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Commodities , ETFs

See What Predicted Commodities’ Recent Drop

Here’s a review of the developing Elliott wave price pattern of a well-known commodity ETF

by Bob Stokes
Updated: June 18, 2021

As of this writing on June 17, the Bloomberg Commodity Index is down over 5% in four days, with the chart showing a downside price gap at the open on June 17 -- a sign of the decline's force.

A major financial website offered reasons for the drop in commodity prices in this headline (CNBC, June 17):

Commodities from copper to corn tumble on China crackdown, rising dollar

However, Elliott wave analysis strongly suggested commodity prices were approaching a southward turn while commodity prices were still rallying -- and before any news from China, or about the dollar.

Indeed, our June Elliott Wave Financial Forecast, which published May 28, discussed an exchange-traded fund which focuses on commodities. Here's the chart and commentary:


The chart shows the progressing structure in the iShares S&P GSCI Commodity-Indexed Trust, an exchange-traded fund that invests in a diversified group of commodities... The rally from $7.50, the low on April 21, 2020 is tracing out an impulse pattern, a five-wave advancing form. The fund should rally above $15.79, the high on May 12, to complete Minor wave ... Thereafter, the largest decline since the April 2020 low will develop...

Well, the ETF did rally above $15.79 as it climbed to a new high, as our Elliott wave analysis suggested it would.

Afterwards, also as forecast, prices then turned and headed southward.

Remember, the main price trend of a financial market unfolds in five waves. These are the waves of the market's collective psychology, and upon completion of the fifth wave, an investor can expect the direction of prices to reverse. In this case, of course, it was "a little more up before a lot more down."

The question now is: How far are commodity prices expected to decline before reaching a bottom?

Check out our flagship investor package for insights by following the link below.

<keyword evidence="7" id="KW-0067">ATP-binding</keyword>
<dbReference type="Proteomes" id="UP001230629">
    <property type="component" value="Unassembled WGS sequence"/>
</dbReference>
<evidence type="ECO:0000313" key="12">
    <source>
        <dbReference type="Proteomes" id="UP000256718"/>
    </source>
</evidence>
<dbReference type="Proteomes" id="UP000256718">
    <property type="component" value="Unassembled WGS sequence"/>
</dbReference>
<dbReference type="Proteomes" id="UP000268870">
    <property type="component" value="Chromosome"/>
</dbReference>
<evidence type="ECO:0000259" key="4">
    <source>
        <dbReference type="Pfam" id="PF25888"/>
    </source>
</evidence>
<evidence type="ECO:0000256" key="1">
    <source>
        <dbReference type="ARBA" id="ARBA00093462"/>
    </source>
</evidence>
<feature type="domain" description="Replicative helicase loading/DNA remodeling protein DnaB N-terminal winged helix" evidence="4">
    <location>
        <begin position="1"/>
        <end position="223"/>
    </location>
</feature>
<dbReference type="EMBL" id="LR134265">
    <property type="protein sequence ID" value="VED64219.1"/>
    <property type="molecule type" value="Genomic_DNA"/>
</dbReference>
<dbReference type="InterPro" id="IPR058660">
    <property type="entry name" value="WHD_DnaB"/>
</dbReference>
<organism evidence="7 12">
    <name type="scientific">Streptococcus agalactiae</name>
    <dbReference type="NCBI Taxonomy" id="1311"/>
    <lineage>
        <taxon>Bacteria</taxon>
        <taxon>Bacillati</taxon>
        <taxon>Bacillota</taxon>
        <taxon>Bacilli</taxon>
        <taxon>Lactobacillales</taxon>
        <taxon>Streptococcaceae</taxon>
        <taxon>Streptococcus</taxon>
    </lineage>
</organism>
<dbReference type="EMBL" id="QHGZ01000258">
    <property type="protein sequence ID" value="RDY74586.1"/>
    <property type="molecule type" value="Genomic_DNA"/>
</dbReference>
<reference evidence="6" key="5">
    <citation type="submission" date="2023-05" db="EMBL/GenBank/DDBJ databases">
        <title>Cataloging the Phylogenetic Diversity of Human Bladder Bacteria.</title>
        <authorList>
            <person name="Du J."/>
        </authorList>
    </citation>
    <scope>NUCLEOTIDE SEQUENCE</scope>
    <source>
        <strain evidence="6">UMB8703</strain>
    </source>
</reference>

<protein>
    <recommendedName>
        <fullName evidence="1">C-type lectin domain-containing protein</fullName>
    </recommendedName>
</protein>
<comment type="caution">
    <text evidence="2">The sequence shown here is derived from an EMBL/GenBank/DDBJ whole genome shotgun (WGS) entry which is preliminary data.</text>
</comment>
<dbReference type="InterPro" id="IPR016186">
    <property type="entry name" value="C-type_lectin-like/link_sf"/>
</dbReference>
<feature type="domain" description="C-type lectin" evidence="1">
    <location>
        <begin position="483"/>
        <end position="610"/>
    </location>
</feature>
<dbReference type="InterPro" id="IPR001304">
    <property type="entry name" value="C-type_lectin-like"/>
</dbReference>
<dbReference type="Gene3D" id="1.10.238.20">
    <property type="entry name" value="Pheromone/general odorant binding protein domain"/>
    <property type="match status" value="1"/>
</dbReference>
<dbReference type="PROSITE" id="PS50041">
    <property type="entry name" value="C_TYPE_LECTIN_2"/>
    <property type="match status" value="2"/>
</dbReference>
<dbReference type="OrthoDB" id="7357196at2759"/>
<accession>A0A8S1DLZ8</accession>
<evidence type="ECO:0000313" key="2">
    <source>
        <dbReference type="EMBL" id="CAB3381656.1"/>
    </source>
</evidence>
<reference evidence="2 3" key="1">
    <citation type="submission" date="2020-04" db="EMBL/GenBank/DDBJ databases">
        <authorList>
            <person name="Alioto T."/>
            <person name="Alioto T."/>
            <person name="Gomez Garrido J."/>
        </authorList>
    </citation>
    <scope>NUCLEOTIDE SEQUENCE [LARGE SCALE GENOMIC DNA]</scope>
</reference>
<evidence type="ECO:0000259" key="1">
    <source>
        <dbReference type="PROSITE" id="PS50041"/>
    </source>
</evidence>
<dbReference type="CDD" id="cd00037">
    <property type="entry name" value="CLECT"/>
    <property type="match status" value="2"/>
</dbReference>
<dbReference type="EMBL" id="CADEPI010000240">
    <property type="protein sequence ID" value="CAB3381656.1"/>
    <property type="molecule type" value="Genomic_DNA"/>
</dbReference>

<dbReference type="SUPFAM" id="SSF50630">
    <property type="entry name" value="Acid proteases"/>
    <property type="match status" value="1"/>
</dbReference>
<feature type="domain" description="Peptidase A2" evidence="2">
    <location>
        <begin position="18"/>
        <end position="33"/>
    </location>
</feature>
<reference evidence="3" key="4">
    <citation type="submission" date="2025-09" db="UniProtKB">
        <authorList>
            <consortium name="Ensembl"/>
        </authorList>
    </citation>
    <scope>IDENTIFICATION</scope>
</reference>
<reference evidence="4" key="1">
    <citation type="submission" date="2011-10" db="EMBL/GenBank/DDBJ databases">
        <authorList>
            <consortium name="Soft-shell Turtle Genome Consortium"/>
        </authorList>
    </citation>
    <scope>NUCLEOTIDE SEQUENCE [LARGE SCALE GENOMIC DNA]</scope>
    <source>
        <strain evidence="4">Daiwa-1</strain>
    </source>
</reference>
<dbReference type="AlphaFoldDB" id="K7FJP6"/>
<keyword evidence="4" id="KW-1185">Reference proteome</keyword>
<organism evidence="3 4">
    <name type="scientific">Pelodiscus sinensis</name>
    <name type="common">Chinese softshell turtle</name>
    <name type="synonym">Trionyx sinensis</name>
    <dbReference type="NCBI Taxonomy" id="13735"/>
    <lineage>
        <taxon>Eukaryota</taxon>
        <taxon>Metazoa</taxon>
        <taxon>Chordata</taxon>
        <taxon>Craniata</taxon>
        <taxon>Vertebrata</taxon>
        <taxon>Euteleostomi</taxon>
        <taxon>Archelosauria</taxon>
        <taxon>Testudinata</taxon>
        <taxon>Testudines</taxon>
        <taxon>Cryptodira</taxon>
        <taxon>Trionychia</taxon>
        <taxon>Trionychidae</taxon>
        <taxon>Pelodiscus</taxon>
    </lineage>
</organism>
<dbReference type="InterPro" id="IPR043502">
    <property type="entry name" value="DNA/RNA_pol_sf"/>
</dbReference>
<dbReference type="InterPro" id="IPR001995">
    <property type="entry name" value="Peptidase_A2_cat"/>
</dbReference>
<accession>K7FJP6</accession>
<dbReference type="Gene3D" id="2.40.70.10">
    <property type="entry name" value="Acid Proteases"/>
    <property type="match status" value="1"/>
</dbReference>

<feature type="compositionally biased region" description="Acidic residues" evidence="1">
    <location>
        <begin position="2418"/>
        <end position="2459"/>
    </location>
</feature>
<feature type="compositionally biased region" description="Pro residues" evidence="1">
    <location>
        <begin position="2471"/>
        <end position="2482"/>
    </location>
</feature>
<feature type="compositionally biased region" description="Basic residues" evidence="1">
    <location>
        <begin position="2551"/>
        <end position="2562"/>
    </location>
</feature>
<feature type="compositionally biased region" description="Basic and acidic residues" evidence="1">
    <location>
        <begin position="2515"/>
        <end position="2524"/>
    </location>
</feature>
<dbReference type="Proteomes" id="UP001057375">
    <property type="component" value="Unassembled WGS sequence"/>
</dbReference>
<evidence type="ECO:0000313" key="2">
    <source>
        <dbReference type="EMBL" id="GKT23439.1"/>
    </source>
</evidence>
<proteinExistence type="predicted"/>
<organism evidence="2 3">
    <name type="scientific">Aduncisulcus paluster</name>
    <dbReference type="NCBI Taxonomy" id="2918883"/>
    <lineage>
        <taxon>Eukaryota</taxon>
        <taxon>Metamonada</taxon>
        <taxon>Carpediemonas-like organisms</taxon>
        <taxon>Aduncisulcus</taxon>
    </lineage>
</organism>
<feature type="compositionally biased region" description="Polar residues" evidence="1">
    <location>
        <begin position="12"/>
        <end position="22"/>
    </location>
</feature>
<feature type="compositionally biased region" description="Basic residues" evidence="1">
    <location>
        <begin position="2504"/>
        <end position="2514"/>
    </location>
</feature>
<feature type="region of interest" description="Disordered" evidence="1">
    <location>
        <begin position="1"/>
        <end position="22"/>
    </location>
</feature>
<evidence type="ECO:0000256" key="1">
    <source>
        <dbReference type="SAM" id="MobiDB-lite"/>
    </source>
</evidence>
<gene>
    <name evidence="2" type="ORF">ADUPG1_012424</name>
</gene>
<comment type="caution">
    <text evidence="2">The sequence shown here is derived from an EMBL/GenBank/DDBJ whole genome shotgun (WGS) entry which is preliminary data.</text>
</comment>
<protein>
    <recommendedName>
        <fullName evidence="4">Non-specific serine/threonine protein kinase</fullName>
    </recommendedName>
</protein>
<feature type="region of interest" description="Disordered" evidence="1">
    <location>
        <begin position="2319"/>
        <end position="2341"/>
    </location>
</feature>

Elliott Wave Junctures: The Right Place at the Right Time

Sometimes, sheer luck is why we find ourselves in "the right place at the right time."

Yet in the world of investing, you can go broke before you get lucky -- if you don't have a proven method for participating in financial markets.

We invite you to take a close look at the Elliott wave method.

This excerpt from Frost & Prechter's book, Elliott Wave Principle, provides insight as to why:

When... the apparent jumble gels into a clear picture, the probability that a turning point is at hand can suddenly and excitingly rise to nearly 100%. It is a thrilling experience to pinpoint a turn, and the Wave Principle is the only approach that can occasionally provide the opportunity to do so.

So, yes, applying the Elliott wave method can help you be at "the right place at the right time."

If you prefer, given most of us have busy lives, our Elliott wave experts can do the work for you.

Follow the link below to learn how to put our Elliott wave team on your side.

“Lizard People” and Other Conspiracies: What’s Social Mood Got to Do with It?

In a word, everything. From political conspiracies to Covid-related ones to the theories so bizarre that they seem too silly to be relevant, we live in the golden age of conspiracy theories. And while it’s easy to blame social media for their spread, we think the roots go deeper. Watch our new Mood Riff episode where the host Greg Eident explains some fascinating socionomic findings on the subject.

Investing: What You Can Learn from Mom and Pop

Sentiment indicators provide valuable information, yet they are best used in conjunction with Elliott wave analysis. Here's one time-tested indicator that has recently displayed a "big surge."

Market Trek: "No crowd buys stocks of other countries intelligently"

When you track historical patterns of foreign investments in U.S. equities, an important picture emerges. Watch as our Market Trek host Brian Whitmer walks you through a chart of the collective foreign buying interest going back to the 1990s and through today. (Brian's global destination is South Korea.)